On Friday June 8, in commemoration of World Oceans Day 2012, the Harte Research Institute for Gulf of Mexico Studies recognized three "Harte's Heroes" whose passion for protecting and preserving the Gulf's resources serves as a model for those people who want to make the world, especially the Gulf of Mexico, a better place to live. This year's ceremony honored Dr. Sammy Ray, Brad Lomax, and the Coastal Conservation Association Texas for their leadership and mentoring in the community, held at the Art Museum of South Texas. The evening began with a reception from 6:30-7:30 p.m. followed by an award ceremony to recognize all three of the "Harte's Heroes."
Left picture: Dr. Sammy Ray; Right picture: Robby Byers, CCA Texas
For more than 40 years, Dr. Sammy Ray's passion for studying the Eastern Oyster (Crassostrea virginica) has captured the imagination of all who care about this oyster that inhabits the Gulf of Mexico and the Atlantic seaboard of the United States. In the early 1950s, his research led to the development of a method to detect Dermocystidium marinum, a disease that causes massive mortality in oyster populations. Ray, who officially retired from Texas A&M University at Galveston 22 years ago, is still active at 93, teaching and inspiring the world's next generation of scientists. Bio
Brad Lomax, owner of WaterStreet Restaurants in Corpus Christi and San Antonio, is a long-time resident and supporter of the environmental initiative in the Coastal Bend. In 2010, he was instrumental in starting the first oyster recycling program in Texas. Today, he is working with Texas A&M University-Corpus Christi and the Harte Research Institute on a program to return shucked oyster shells from his restaurants to area bays, where they provide habitat for young oysters to attach and grow, while forming essential nursery habitat for crabs, fishes and other estuarine species. Bio
The state chapter of the Coastal Conservation Association is a Texas-sized supporter of the preservation of marine resources, funding critical research and, since 2000, creating more than $100,000 in scholarships for marine science students. The scholarships allow students interns to work with the Texas Parks and Wildlife Department where they gain valuable experience and, often, find employment within the agency. Coastal Conservation Association Texas, which is comprised of tens of thousands of recreational anglers and coastal enthusiasts, was formed in 1977 after drastic commercial overfishing decimated Texas' redfish and speckled trout populations. Bio
Harte's Heroes 2010
On June 18, 2010, the Harte Research Institute for Gulf of Mexico Studies at Texas A&M University-Corpus Christi held an award ceremony at the Texas State Aquarium honoring Jim Copeland and Harley Moody. These leaders "took the plunge" to ensure the beauty and health of the Gulf of Mexico as their legacies for the future. In 2010, to commemorate World Oceans Day on June 8, the Harte Research Institute launched "Harte's Heroes: to honor the wisdom, mentoring, and leadership of these pioneers. Our "Legends of the Gulf" serve as role models for all of us who look for ways to make the world - especially the Gulf of Mexico - a better place.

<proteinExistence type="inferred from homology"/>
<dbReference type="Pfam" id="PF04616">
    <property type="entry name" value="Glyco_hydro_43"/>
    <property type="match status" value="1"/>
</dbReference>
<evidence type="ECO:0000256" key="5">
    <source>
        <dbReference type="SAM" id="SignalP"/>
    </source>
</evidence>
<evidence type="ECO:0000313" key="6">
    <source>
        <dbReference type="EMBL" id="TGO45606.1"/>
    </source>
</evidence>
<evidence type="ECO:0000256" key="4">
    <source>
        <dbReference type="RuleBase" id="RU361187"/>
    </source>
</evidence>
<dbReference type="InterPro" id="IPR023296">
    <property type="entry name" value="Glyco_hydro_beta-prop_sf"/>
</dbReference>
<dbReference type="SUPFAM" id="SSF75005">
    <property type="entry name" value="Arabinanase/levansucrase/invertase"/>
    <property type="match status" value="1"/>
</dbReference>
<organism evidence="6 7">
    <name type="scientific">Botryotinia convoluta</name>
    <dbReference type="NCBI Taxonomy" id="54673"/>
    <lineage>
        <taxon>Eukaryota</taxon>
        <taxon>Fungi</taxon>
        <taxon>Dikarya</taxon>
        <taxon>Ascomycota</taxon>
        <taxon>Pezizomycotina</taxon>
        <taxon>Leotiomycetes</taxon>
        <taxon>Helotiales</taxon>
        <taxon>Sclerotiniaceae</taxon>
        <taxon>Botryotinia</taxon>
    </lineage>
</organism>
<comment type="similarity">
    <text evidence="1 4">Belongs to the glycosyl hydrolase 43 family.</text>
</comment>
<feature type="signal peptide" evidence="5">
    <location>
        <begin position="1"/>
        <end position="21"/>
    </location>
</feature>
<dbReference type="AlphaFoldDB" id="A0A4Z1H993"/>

Far left: Harley Moody; Far right: Jim Copeland
Jim Copeland, owner of Copeland's Dive Shop in Corpus Christi, has been a pioneer of the Gulf of Mexico by spreading his enthusiasm for scuba diving to others. He not only opened one of the first dive shops in Texas but he also helped establish the first scuba diving certification program in the United States. Over the past 15 years, he has supported Texas A&M University-Corpus Christi's coral reef education program through financial donations, diver training, and assistance with dive equipment for the Center for Coastal Studies' research expeditions to the Mexican Caribbean. After being in operation for 52 years, Copeland's Dive Shop is Texas' oldest dive shop and Jim Copeland has emerged as one of the dive industry's most successful and experienced instructors.
Harley Moody captured the essences of the coral reefs through his vibrant underwater images. He indulged his passion for underwater photography only after earning degrees in math, physics, biology and a Doctorate of Veterinary Medicine. Although he first learned to dive in 1962, he took a refresher dive course in 1995, which sparked a renewed interest in coral reef ecology. Equipped with a Nikonos underwater camera, he captured many images while assisting with Dr. Wes Tunnell's research trips to the Mexican Caribbean. Many of his photographs are now prominently displayed throughout the University, particularly in the work areas of the Harte Research Institute.